'Clair Obscur': Film Review | TIFF 2016

Courtesy of TIFF
Stunning newcomer Ecem Uzun electrifies an intimate women’s drama.

Award-winning Turkish director Yesim Ustaoglu brings another bold women’s drama to the screen.

The two sides of Turkish society, modern and traditional, both repress women in Clair Obscur, a drama in which two women from completely different backgrounds confront their need for love and self-determination. Made with the impressive visual mastery writer-director Yesim Ustaoglu is known for, it happily feels a bit less stretched-out and not so cluttered with arty, time-stopping shots that are an end in themselves in some of her movies. The story should have special appeal for female viewers who will sense the honesty of the protags as they reveal their deepest, most intimate feelings about their relationships and sex lives. That these matters are discussed so openly and frankly in a Turkish context, and include explicit sex scenes, seems surprisingly radical in itself. The current wave of news interest in Turkey may also help the Beta Cinema release find Western audiences.

While the effects of the recent Turkish crackdowns on liberal thinkers have apparently not yet reached cinema, Ustaoglu has never been one to avoid the firing line. As a filmmaker, she has often courted controversy in films likeThe Trace (1994) and Journey to the Sun (1999), which describe political and ethnic repression in Turkey. Clair Obscur has more points of contact with her recent work like Somewhere in Between, as both films deal with female sexuality in conflict with a traditional society. Having to choose between the two, Clair Obscur presents the more powerful vision of women in crisis and looks more accessible to audiences.

Here as in her other work, raw, highly interior performances drive the parallel stories of a restless young psychiatrist and a mousy religious girl unhappily married to a much older man.The point being made is that both modern and traditional women suffer in a patriarchal, male-dominated society where sex is the battleground.

Sehnaz (stage actress Funda Eryigit), an attractive 30ish psychiatrist, works in a hospital in an off-season beach town. Her hot husband Cem (played by Mehmet Kurtulus, a German-Turkish actor who has worked with Fatih Akin) is elsewhere, presumably in Istanbul, where they have a flashy, expensive designer house. Being apart, they seem to have sex via Skype in a brief scene that first suggests a dangerous distance in their relationship related to Cem’s narcissism.  

From the glimpses we’re afforded, her patients are interesting cases. The first is a girl who wants to change gender; the second a schoolboy who kills animals because they get on his nerves.

We already know her third patient, the teenage bride Elmas (Ecem Uzun), whose closeted life of drudgery is contrasted to Sehnaz’s freedom as a modern professional. At first, Elmas seems like the daughter of a man whose face is scarcely seen and a bedridden, diabetic woman she calls mother. But without any warning, the man takes her to bed and has sex with her while she trembles in fear. Incest? No, the girl is his legally married wife. She spends her days cleaning the house and giving her mother-in-law (a memorable cameo by stage actress Sema Poyraz) her insulin shots.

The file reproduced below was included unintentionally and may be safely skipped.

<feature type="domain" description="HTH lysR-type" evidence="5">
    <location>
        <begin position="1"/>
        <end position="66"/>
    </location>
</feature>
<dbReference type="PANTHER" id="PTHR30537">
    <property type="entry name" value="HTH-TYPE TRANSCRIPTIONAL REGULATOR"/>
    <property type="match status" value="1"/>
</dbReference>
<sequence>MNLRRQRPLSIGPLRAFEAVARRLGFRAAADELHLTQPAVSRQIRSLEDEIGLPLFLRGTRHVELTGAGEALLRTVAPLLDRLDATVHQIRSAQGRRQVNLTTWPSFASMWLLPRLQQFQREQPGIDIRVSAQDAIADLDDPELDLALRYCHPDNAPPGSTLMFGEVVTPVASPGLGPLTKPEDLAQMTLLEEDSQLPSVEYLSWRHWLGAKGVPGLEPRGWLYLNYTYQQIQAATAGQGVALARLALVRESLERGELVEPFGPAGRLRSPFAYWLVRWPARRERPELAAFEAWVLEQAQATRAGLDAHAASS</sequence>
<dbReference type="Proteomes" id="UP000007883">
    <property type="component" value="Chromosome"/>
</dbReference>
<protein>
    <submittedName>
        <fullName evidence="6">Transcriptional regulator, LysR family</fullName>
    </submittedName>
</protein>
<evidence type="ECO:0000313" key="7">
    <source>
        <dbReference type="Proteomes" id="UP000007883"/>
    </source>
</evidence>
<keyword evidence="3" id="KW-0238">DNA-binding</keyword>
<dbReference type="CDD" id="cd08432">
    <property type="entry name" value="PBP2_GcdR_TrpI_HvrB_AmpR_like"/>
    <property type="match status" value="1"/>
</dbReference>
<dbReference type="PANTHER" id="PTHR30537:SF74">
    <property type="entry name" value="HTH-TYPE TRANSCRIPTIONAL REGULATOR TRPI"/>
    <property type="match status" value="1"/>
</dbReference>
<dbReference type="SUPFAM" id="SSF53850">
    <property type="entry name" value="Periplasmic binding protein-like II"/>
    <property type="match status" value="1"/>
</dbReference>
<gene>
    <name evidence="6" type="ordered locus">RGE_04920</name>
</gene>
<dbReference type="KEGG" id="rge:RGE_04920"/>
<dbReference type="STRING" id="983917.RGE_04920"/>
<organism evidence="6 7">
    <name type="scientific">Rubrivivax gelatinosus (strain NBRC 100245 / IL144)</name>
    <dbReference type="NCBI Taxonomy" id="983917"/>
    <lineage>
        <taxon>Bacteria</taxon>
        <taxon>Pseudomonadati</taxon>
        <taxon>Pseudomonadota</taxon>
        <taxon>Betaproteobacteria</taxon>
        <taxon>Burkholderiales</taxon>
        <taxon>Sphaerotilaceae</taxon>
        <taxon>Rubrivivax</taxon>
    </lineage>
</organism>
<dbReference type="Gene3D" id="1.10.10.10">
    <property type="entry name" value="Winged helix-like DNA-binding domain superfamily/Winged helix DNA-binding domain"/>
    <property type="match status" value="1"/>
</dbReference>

Treated like a sex slave and servant by her husband and mother-in-law, she’s reached the end of her rope. She is practically confined to the house, where she rebels in a small way by smoking in secret. Her documents say she’s 18, but if her mother sent her away two years ago to get married when she was only a child of 13, she’s probably more like 15.

One morning after a storm, the neighbors spot Elmas huddled on the balcony and almost lifeless. When the police arrive, they find her husband and mother-in-law’s bodies. Elmas is sent to the hospital half-dead and under arrest.

Compared to her drama, Sehnaz’s sexual discomfort seems almost insignificant. And though Eryigit gives a sensitive, believable performance that avoids going overboard, the resolution is yawningly facile. The film’s revelation is newcomer Uzun in the role of the Muslim housefrau, who dazzles in an extended but fascinating therapy scene where Sehnaz coaxes her out of muteness to recover her traumatic past.

Cinematographer Michael Hammon interprets the film’s title in terms of impressive images of dark crashing waves on a beach lit brilliant white. Osman Ozcan's set are elegant and sharply define the characters.

Production companies: Unafilm, Ustaoglu Film, Slot Machine in association with Aeroplan Film
Cast: Funda Eryigit, Ecem Uzun, Mehmet Kurtulus, Okan Yalabik, Serkan Keskin, Sema Poyraz 

Director, screenwriter: Yesim Ustaoglu
Producers: Yesim Ustaoglu, Titus Kreyenberg, Marianne Slot
Executive producer: Serkan Cakarer
Director of photography: Michael Hammon
Production designer: Osman Ozcan
Costume designers: Senay Citak, Seda Yilmaz
Editors: Agnieszka Glinska, Svetolik Mica Zajc
Music: Antoni Komasa-Lazarkiewicz
World sales: Beta Cinema
Venue: Toronto Film Festival (Contemporary World Cinema)

105 minutes

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